Reading Time: 3 minutes
If you like to drink—and more than half of Americans do—you obviously want to make sure that you’re not drinking so much that you’re at risk of becoming addicted to alcohol. But that’s not the only concern. Even if you’re not an alcoholic, you could be damaging your liver.
There are three alcoholic liver disease stages:
- Fatty liver, also called steatosis, is the earliest and most common form of alcohol-related liver disease. It’s basically what happens when there is too much fat inside of liver cells, making it harder for the liver to function. Fatty liver can occur fairly quickly—even within a few weeks—in people who drink heavily.
- Alcoholic hepatitis is an inflammation of the liver, accompanied by destruction of liver cells. It occurs in up to 35 percent of heavy drinkers.
- Cirrhosis, the most severe form of alcohol-related liver disease, happens when scar tissue replaces normal tissue. It occurs in about 10 to 20 percent of heavy drinkers after years of excessive alcohol consumption.
So how much can one safely drink?
True “low risk” drinking is defined by the National Institute on Alcohol Abuse and Alcoholism as no more than three drinks on any single day and no more than seven drinks per week for women and no more than four drinks on any single day and no more than 14 drinks per week for men.
If you drink beyond those levels, you truly are taking your chances.
Many heavy drinkers—even alcoholics—never develop cirrhosis. But there is also evidence that some degree of extra fat can be deposited in the liver after just one session of heavy drinking.
There are a number of factors that affect your risk of liver damage, including nutrition, genetics and gender (women are more susceptible than men.)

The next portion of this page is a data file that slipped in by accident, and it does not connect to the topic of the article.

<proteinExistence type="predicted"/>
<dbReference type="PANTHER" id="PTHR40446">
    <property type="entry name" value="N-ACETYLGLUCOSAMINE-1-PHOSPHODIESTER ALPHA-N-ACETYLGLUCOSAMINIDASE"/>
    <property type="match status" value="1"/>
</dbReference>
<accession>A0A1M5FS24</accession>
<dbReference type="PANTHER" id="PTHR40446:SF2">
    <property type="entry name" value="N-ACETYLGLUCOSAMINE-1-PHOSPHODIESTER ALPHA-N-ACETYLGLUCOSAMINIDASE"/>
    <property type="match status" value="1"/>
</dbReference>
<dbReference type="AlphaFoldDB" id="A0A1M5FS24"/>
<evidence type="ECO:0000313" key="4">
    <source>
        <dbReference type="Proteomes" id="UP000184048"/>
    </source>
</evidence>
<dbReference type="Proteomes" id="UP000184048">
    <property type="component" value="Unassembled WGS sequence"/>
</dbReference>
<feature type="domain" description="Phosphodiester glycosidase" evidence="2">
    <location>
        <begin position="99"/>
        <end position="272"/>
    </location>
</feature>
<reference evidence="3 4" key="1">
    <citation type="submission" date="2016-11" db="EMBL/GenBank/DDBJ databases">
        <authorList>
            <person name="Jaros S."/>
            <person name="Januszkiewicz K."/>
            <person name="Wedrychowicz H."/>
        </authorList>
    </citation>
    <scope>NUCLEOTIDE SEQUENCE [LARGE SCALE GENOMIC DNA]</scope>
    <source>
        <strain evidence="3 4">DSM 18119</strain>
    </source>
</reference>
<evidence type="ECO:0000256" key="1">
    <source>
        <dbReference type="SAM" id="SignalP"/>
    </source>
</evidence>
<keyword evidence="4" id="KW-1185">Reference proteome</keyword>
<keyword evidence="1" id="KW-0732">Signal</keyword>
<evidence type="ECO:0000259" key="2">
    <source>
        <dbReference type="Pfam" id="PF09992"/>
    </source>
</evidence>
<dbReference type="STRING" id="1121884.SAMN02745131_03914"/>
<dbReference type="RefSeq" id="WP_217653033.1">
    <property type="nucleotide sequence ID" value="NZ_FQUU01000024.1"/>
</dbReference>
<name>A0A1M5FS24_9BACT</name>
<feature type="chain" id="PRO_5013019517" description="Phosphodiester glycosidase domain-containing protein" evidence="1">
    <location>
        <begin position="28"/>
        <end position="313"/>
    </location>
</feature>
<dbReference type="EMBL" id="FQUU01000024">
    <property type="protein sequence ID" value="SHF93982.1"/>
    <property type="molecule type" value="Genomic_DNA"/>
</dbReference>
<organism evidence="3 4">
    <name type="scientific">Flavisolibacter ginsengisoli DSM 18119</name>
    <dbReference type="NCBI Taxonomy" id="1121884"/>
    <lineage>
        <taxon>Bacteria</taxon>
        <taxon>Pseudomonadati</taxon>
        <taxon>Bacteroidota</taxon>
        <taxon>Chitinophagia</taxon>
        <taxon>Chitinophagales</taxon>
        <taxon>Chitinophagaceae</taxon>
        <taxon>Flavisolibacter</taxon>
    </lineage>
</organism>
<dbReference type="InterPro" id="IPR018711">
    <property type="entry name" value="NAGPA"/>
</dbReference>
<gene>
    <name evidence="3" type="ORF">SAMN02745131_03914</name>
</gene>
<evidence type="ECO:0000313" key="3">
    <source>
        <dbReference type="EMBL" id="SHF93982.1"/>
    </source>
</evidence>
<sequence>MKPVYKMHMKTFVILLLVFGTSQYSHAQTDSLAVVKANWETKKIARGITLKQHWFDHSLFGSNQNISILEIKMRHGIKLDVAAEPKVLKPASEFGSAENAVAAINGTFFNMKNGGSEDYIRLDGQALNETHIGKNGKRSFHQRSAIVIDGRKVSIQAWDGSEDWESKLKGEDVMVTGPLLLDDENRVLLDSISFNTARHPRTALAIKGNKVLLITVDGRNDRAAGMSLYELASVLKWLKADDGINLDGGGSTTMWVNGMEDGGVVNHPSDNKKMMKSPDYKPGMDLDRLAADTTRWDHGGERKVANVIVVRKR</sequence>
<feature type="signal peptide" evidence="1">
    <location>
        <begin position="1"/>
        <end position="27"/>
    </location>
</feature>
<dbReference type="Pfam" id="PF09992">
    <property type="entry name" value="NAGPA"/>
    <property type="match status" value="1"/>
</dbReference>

It’s also important to keep an eye on your weight, as the combined effects of obesity and heavy drinking can significantly increase the risk of liver damage.
Alcoholic Liver Disease Symptoms
Symptoms often don’t emerge until extensive liver damage has been done. They can include:
- Inflammation of the liver, which results in potential abdominal discomfort, loss of appetite, excessive thirst, nausea, fever, fatigue and weakness
- Confusion, agitation, poor judgment and trouble concentrating
- Pain in the center or upper right part of your abdomen
- As liver damage worsens, symptoms can include jaundice, build up of fluid in the body, internal bleeding and muscle wasting.
Blood tests can reveal potential liver damage, which can then be confirmed by an ultrasound or liver biopsy.
The good news is that, by stopping drinking, liver damage can often be reversed. Maintaining a healthy weight, controlling diabetes, exercising and eating well can also help reduce liver damage and keep you healthy.
A Fresh Start at The Raleigh House
If you can’t control your drinking on your own, it’s time to seek help—and get healthy. The Raleigh House is a residential treatment center located in Denver that uses every possible tool to tackle addiction, including a staff of doctors, therapists, nutritionists and even a chef who specializes in a “recovery” diet. Residents have access to a gym, yoga classes, a swimming pool and indoor rock climbing. The goal is not just to quit drinking. It’s to become physically and mentally strong, so that you’re ready to launch your new life. Fill out our form or contact us today to learn more about the alcohol addiction treatment program at The Raleigh House.